Type of Phase Separators

  1. Horizontal two-phase separator
  2. Horizontal double-barrel two-phase separator
  3. Horizontal three-phase separator
  4. Vertical two-phase separator
  5. Vertical three-phase separator

1. Horizontal Two-Phase Separator

The fluid enters the separator and hits an inlet diverter cause a sudden change in the momentum. The initial separation occurs at the deflecting plate. The fall out of the gas stream to the bottom of the vessel is due to the force of gravity. This liquid collection separation provides the retention time required to let entrained gas evolve out of the oil and rise to the vapor space. The liquid then leaves the vessel through the level control valve. The gas flows over the inlet deflecting plate and then horizontally through the gravity settling section above the liquid. As the gas flows through this section, the small droplets of the liquid that were entrained in the gas and not separated by the inlet diverter are separated by gravity and fall to the gas/ liquid interface.

Some of the drops are of such small diameter that they are not easily separated in the gravity settling section. Before the gas leaves the vessel, it passes through a mist eliminator. This section uses elements of vanes, wire mesh, or plates to remove the very small of the liquid droplets of liquid before the gas leaves the vessel.

Read More: Two-Phase Separator Design

2. Horizontal double barrel two phase separator

Horizontal double-barrel two-phase separators are used where the gas-liquid ratio is high. In these designs, the gas and liquid chambers are separated. In the upper barrel, the inlet flow stream enters the vessel and strikes the inlet diverter. The free liquid falls to the lower barrel through flow pipes while the gas flows through the gravity settling section and leaves the separator through the mist eliminator.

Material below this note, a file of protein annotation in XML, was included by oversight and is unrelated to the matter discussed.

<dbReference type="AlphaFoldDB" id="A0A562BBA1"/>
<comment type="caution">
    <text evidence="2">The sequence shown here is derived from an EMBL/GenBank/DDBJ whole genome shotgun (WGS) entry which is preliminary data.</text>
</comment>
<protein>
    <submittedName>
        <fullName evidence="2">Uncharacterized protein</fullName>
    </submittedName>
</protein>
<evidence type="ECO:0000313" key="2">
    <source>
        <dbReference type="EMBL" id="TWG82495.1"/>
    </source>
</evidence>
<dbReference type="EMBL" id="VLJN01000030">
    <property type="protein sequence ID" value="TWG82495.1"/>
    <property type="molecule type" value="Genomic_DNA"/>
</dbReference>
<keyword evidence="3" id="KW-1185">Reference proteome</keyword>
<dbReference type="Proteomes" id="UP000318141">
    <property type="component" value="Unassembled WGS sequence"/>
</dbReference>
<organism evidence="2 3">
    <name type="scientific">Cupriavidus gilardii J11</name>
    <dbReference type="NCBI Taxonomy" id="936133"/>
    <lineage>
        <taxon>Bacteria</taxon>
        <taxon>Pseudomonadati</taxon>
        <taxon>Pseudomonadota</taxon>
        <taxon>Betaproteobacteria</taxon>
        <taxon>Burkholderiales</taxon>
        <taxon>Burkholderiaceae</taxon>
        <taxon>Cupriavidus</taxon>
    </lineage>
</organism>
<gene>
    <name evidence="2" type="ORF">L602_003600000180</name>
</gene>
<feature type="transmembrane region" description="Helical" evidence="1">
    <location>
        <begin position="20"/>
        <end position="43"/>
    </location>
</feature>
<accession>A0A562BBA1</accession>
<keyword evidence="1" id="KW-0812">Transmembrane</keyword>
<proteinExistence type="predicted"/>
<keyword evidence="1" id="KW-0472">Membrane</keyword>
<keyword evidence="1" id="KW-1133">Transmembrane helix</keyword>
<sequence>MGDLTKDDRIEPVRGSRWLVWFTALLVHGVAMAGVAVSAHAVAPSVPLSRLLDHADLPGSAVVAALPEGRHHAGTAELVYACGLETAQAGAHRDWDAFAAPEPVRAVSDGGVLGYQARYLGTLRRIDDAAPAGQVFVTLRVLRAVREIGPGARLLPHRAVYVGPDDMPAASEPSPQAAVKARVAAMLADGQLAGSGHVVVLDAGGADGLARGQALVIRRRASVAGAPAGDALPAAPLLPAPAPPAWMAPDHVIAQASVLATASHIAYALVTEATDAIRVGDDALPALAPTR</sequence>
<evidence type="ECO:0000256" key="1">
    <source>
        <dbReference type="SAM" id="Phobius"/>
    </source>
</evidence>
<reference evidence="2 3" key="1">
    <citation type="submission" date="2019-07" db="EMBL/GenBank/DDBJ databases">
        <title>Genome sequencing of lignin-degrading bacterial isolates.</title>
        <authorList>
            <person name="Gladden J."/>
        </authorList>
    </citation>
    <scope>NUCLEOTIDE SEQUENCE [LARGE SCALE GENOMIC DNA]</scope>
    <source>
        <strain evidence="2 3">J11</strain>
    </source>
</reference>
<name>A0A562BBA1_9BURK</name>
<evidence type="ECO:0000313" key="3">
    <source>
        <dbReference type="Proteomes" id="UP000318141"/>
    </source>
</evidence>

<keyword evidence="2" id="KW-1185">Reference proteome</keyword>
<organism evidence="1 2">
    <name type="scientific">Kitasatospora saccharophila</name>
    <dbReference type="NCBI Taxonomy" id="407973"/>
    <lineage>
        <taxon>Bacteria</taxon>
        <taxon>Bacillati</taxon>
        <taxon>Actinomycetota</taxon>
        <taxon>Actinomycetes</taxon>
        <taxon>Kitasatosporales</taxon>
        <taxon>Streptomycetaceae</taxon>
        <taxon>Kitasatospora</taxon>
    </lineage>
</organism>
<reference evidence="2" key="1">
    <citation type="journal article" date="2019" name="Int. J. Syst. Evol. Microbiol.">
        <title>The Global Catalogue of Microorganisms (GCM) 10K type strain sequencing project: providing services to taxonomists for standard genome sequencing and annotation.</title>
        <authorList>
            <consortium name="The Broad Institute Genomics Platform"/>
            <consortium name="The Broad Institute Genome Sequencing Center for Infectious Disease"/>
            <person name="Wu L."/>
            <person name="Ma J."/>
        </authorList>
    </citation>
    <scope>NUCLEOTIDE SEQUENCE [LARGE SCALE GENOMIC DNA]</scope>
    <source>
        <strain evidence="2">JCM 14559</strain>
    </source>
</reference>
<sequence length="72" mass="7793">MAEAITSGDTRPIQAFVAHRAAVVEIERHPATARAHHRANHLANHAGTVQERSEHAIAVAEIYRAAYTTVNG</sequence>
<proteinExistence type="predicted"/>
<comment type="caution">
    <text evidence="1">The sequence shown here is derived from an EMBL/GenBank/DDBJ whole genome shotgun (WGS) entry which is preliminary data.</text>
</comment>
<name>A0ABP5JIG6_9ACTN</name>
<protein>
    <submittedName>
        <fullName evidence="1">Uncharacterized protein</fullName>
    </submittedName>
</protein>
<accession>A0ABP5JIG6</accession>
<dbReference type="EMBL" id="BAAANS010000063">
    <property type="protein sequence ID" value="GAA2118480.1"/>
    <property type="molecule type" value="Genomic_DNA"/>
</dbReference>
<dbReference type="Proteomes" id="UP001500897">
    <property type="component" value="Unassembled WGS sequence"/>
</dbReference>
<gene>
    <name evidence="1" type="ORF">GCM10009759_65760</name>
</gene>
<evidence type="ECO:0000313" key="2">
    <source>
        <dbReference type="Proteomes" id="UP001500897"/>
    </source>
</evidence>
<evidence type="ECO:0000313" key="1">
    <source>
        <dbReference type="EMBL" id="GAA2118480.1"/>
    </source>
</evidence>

The liquid drains through a small flow pipe into the lower barrel and flows up through the flow pipes. In this manner, the liquid accumulation is separated from the gas stream so that there is no chance of entrainment due to high gas velocity.

3. Horizontal three phase separator with Weir

The fluid enters the separator and hits an inlet diverter same as the other types of separators. However, in this type, the inlet diverter contains a downcomer that directs the liquid flow below the oil/water interface. This forces the inlet mixture of oil and water to mix with the continuous phase of water in the bottom and rise through the interface. It helps to coalesce the droplets of water that are entrained in the oil phase. The liquid collecting section of the vessel provides sufficient time so that the oil and emulsion form a layer at the top and free water settles to the bottom. The weir maintains the oil level and the level controller maintains the water level. The oil is skimmed over the weir. The produced water flows from a nozzle in the vessel located upstream of the oil weir. The gas flows horizontally and out through a mist extractor to downstream processing.

4. Horizontal three phase separator with Bucket

The horizontal three-phase separator with Bucket eliminates the need for a liquid interface controller. Oil skims and collects in the bucket where it is charged towards storage. The water flows under the oil bucket and then over a water weir to the water collection section. The height of the weir controls the liquid level in the vessel. The difference in height of the oil and water weirs controls the thickness of the oil layer due to specific gravity differences. This type is useful when oil flow is relatively small as compared to water.

5. Vertical two-phase separator

In the verticle separator, the inlet flow enters the vessel through the side. As in the horizontal separator, the inlet diverter does the initial separation by sudden break-in momentum. The liquid flows down to the liquid collection section of the vessel. Liquid continues to flow downward through this section to the liquid outlet.

The gas flows over the inlet diverter and then vertically upward toward the gas outlet. In the gravity settling section, the liquid drops fall vertically downward counter to the gas flow. Gas goes through the mist extractor section before it leaves the vessel towards downstream processing.

Read More: Two-Phase Separator Design

6. Vertical three phase separator

Flow enters the vessel through the side as in the horizontal separator, the inlet diverter separates the bulk of the gas. A downcomer is required to transmit the liquid through the oil-gas interface so as not to disturb the oil skimming. A chimney equalizes gas pressure between the liquid and gas sections.

The downcomer outlet is located at the oil-water interface. From this point, as the oil rises any free water trapped within the oil phase separates out. The water droplets flow countercurrent to the oil. Similarly, the water flows downward and oil droplets trapped in the water phase tend to rise in countercurrent to the water flow.

Read More: Three-Phase Separator Design

Categories: P